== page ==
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Cuba develops new varieties of tobacco with potential high yield

Staff Writer | September 1, 2017
Cuban experts have developed two new varieties of tobacco with a potential high yield in the plains of the western Pinar del Rio province, where the best leaves of the aromatic plant are cultivated in the Caribbean nation.
Cuba tobacco
Tobacco   San Juan and Martinez Tobacco Experiment Station
According to Nelson Rodriguez, director of the local San Juan and Martinez Tobacco Experiment Station where the plants were developed, the new varieties, Virginia San Luis 23 and Virginia San Luis 24, have more than 30 useful leaves, while the others grown in the country produce about 18 leaves.

"This means a potential of about 2.5 tonnes per hectare," said Rodriguez, adding that both varieties are intended for the production of cigarettes.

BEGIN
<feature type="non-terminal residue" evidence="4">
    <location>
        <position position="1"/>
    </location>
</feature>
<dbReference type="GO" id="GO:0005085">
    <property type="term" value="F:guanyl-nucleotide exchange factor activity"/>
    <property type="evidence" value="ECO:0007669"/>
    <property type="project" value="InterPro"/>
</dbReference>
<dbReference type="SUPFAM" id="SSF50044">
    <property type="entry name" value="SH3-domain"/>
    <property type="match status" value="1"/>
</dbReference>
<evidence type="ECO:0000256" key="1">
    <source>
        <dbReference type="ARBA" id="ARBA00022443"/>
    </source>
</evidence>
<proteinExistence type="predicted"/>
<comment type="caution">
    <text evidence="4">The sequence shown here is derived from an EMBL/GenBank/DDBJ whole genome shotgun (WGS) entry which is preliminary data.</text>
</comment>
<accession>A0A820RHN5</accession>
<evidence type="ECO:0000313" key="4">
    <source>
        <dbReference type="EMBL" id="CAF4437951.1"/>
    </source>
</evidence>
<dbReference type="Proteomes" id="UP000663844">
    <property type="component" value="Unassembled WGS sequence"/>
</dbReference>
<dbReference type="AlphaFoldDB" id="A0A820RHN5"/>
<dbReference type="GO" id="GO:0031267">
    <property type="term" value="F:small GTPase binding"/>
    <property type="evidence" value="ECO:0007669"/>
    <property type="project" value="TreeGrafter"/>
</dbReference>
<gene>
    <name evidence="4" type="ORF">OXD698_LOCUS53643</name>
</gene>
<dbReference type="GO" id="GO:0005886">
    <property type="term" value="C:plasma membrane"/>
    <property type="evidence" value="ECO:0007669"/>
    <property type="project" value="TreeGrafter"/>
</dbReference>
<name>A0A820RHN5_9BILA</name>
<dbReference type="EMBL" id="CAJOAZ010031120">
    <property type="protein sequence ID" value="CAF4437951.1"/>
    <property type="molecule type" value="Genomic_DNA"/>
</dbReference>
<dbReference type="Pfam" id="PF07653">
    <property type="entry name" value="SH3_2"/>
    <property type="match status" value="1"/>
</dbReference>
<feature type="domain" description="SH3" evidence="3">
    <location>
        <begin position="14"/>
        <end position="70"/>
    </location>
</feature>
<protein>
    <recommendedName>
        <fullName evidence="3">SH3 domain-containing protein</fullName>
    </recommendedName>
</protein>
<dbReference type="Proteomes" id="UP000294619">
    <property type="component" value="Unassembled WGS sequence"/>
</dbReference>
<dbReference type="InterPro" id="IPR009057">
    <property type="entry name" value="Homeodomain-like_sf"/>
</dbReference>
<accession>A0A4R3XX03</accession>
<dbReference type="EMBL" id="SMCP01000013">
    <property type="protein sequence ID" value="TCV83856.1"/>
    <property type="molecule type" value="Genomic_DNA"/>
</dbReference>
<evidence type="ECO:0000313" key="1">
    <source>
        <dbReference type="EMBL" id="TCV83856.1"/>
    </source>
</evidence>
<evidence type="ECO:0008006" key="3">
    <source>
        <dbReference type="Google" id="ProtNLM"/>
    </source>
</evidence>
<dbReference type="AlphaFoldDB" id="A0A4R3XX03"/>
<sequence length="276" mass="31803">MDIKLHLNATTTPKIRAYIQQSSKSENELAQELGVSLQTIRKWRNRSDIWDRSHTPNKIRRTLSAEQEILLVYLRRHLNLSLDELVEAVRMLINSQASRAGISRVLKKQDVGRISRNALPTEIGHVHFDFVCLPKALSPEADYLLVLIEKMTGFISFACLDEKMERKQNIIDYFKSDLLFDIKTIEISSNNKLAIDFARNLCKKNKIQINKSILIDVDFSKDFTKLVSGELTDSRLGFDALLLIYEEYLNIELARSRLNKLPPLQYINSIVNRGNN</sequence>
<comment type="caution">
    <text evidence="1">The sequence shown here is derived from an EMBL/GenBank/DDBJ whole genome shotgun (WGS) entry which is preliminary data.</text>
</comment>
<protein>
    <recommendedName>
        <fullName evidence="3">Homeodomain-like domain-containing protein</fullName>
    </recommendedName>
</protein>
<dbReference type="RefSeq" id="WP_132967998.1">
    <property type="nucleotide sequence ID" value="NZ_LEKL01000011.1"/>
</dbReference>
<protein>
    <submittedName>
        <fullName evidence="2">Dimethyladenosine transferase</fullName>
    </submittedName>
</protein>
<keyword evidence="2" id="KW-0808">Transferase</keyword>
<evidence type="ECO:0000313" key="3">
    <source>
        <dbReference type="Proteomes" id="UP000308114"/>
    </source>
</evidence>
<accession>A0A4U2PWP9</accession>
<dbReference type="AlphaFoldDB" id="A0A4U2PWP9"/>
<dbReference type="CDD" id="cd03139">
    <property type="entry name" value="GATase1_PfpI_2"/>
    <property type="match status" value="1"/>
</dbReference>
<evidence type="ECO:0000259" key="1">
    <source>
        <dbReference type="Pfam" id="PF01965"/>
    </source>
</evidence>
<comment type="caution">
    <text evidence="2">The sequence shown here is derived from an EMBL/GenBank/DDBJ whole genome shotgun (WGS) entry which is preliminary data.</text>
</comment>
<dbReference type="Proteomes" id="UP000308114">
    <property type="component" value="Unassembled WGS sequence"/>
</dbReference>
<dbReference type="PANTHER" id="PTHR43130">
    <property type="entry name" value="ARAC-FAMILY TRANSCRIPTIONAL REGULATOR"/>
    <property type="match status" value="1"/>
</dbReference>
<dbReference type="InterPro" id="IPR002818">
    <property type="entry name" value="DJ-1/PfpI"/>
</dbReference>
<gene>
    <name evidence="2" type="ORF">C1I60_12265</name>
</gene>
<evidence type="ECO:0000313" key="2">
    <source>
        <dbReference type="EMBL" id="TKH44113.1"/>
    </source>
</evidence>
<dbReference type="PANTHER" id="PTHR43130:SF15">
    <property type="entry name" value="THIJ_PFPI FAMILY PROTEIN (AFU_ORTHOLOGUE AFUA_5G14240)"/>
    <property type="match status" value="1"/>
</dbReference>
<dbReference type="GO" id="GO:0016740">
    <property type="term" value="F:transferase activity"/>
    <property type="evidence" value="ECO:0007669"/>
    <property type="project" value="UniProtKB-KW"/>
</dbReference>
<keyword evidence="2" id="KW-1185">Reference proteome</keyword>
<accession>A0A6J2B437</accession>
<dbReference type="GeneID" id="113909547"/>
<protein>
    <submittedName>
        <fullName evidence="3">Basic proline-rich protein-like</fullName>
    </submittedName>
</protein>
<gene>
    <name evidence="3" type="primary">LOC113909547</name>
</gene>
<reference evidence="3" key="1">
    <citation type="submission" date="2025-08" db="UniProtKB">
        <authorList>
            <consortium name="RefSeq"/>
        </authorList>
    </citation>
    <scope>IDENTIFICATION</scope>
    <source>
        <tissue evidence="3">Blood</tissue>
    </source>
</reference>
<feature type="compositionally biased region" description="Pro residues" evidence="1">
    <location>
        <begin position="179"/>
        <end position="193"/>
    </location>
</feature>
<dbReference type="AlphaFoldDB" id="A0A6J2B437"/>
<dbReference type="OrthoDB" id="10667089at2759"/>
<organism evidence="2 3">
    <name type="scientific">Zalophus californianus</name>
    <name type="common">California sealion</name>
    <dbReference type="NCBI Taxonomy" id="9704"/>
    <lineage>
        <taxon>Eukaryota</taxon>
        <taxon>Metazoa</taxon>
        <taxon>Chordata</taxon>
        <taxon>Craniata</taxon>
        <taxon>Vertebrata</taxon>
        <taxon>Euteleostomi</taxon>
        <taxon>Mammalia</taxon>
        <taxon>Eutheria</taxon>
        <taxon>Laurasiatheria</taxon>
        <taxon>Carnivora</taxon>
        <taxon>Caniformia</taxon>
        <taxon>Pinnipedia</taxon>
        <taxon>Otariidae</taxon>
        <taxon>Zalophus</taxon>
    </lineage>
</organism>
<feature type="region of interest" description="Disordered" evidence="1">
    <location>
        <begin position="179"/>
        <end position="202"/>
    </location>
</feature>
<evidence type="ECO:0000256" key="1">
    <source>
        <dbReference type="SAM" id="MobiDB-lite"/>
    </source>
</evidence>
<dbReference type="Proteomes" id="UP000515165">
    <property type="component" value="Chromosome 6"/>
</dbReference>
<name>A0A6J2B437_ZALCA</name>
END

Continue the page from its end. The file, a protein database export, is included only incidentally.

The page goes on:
He added that the two new types of tobacco are the result of collaboration with Brazil, including tests in the South American country to evaluate their resistance to "wildfire," a disease that does not exist in Cuba but which the island country is preparing for in case of its arrival.

Rodriguez disclosed that other two varieties are being tested at the station for possible rolling in the famous Cuban hand-made Habanos cigars.

The local San Juan and Martinez Tobacco Experiment Station was launched in 1937 and among its achievements includes the creation of 12 varieties of tobacco grown on the island, such as black, burley and virginia.

Tobacco is Cuba's fourth largest industry, with famous cigar brands of high international demand, and revenues of more than $445 million a year.


 

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